Until the late 1990s, National Surgical Adjuvant Breast and Bowel Project (NSABP) adjuvant and neoadjuvant breast cancer clinical trials did not allow chest wall/regional nodal XRT after mastectomy or regional nodal XRT after BCS. This was because up until that time, there was no convincing evidence that XRT to those areas significantly improved overall survival, although it did increase morbidity.5,6 Only after a significant overall survival benefit with the addition of postmastectomy XRT was demonstrated in the late 1990s for patients with positive nodes receiving adjuvant chemotherapy7–9 was the addition of chest wall and regional nodal XRT after mastectomy and regional nodal XRT after breast-conserving therapy allowed in subsequent NSABP trials. Before this change, the NSABP conducted two trials of neoadjuvant chemotherapy (NSABP B-18 and NSABP B-27). Data from these two trials provided us with the opportunity to examine the rates and patterns of LRR in patients treated with neoadjuvant chemotherapy and to identify independent predictors of LRR in this setting.
In NSABP B-18, between October 1988 and April 1993, 1,523 patients were randomly assigned to receive either four cycles of neoadjuvant doxorubicin and cyclophosphamide (AC) or the same chemotherapy given after surgery (Fig 1). Eligible patients had operable, palpable breast cancer (T1-3N0-1M0) diagnosed by fine-needle aspiration (FNA) or core needle biopsy. Results from the study, including details on enrollment, eligibility, treatment, tumor response, and outcome have been reported previously on several occasions.10–13 The protocol was closed to follow-up on June 8, 2007.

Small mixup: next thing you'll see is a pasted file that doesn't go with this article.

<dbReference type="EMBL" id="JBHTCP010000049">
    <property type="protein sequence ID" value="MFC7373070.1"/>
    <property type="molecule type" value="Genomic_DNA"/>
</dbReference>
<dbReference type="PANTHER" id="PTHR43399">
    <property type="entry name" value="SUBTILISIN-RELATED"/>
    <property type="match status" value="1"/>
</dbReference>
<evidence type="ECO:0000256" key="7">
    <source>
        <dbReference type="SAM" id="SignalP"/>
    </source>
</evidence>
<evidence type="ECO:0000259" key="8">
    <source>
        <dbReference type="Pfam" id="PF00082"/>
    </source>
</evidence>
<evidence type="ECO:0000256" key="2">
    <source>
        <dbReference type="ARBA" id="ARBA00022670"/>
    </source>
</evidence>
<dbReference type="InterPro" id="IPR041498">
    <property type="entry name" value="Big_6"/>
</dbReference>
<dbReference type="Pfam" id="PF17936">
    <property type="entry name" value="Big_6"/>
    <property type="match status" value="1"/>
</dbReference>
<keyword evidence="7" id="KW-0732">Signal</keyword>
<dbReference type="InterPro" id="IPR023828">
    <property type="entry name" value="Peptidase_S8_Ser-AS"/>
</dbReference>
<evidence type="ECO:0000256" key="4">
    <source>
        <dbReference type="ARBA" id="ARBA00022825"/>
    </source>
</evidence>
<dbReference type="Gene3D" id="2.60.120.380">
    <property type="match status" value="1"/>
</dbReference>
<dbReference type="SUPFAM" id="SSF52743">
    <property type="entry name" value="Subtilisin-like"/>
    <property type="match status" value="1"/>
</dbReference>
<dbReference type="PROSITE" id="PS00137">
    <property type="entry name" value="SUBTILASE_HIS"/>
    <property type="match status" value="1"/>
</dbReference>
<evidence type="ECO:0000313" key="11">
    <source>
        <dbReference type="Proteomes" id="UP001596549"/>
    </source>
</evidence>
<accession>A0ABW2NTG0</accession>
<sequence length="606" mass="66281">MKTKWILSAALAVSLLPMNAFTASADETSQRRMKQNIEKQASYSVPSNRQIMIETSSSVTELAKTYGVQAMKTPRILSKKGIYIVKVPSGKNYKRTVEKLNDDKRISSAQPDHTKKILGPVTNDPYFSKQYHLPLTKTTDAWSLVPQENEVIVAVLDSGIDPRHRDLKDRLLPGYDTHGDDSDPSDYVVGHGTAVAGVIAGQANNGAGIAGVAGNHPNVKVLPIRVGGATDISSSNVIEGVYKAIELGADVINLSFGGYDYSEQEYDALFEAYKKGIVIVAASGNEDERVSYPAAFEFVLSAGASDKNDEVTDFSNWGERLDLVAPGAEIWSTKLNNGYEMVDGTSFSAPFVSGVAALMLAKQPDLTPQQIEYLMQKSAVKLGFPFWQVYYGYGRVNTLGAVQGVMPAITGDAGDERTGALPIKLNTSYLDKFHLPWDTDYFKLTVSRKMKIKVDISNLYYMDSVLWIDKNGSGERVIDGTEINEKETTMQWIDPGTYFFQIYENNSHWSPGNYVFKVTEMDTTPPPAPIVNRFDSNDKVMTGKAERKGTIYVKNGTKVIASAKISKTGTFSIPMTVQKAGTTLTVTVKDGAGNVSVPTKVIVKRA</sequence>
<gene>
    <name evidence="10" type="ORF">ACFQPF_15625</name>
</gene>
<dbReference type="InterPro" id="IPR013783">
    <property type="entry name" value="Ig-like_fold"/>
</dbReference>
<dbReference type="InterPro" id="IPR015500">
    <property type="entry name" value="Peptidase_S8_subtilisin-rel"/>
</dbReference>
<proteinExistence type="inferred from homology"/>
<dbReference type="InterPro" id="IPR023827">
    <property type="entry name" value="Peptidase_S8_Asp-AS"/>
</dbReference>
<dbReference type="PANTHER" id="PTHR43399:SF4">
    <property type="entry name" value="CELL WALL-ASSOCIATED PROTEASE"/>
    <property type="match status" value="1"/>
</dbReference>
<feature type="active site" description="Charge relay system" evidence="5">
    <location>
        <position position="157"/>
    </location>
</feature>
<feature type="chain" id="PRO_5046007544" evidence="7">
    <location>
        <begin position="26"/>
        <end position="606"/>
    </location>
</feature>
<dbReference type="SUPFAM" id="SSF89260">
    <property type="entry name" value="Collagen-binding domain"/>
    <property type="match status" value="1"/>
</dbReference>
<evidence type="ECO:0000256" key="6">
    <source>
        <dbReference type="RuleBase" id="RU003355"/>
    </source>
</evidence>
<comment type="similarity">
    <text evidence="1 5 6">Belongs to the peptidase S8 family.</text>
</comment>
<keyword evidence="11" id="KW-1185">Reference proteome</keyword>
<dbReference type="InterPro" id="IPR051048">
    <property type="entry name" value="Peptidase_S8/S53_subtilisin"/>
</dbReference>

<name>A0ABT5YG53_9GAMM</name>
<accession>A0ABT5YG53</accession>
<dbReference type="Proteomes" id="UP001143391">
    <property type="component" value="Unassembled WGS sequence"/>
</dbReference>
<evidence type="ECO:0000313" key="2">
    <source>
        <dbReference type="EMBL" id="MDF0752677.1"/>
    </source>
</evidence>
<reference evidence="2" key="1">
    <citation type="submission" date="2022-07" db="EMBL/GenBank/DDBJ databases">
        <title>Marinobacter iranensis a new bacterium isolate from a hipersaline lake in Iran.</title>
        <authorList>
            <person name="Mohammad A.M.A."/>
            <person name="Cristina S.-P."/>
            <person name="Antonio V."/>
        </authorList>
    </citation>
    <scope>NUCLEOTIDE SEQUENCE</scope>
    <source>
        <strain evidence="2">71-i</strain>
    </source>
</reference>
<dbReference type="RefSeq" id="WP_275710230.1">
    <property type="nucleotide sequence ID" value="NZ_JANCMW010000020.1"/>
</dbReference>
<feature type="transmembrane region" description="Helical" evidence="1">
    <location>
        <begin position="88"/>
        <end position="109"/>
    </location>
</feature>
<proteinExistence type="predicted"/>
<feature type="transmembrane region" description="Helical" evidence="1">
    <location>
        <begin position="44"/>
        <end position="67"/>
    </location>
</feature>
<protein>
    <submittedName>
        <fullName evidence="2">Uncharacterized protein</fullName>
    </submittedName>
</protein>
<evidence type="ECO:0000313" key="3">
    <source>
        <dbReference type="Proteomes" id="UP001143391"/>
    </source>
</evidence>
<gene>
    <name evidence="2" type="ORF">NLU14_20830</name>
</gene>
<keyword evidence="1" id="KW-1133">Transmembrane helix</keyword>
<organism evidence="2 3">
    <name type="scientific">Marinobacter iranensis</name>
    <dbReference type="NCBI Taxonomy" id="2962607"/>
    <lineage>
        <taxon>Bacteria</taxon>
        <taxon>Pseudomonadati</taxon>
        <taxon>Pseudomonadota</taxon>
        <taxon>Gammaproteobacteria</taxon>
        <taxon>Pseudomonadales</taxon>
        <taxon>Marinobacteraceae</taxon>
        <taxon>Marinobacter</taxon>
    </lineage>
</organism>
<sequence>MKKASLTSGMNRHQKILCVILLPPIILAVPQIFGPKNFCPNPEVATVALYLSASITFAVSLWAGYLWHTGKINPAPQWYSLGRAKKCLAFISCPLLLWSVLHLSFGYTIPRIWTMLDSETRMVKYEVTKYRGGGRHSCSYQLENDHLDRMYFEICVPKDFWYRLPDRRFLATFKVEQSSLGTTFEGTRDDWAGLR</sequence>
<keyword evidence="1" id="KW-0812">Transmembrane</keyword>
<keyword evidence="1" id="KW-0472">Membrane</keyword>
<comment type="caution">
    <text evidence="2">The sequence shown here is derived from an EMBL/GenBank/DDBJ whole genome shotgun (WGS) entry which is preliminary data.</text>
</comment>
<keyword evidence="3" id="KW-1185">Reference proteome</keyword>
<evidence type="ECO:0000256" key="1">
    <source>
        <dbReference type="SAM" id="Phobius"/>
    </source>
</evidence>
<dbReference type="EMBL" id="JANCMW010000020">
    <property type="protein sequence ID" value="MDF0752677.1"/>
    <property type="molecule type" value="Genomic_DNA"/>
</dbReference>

In NSABP B-27, between December 1995 and December 2000, 2,411 patients were randomly assigned to receive either four cycles of neoadjuvant AC or four cycles of neoadjuvant AC followed by four cycles of either neoadjuvant or adjuvant docetaxel (Fig 1). Eligible women had primary operable breast cancer (T1c-3N0M0 or T1-3N1M0) diagnosed by core needle biopsy or FNA. Results from the study, including details on enrollment, eligibility, treatment, response, and outcome have been previously reported through 6.5 years14,15 and 8.5 years of follow-up.13 B-27 was closed to follow-up on December 31, 2009.
Stratification variables for both studies were age, clinical tumor size, and clinical nodal status (cN). FNA results were used to establish eligibility; hormone receptor status was not available at random assignment and was not used for stratification. Both protocols were approved by the local human investigations committee or institutional review board at NSABP sites, with assurances filed with and approved by the US Department of Health and Human Services. Patients were required to give written consent before entering these studies.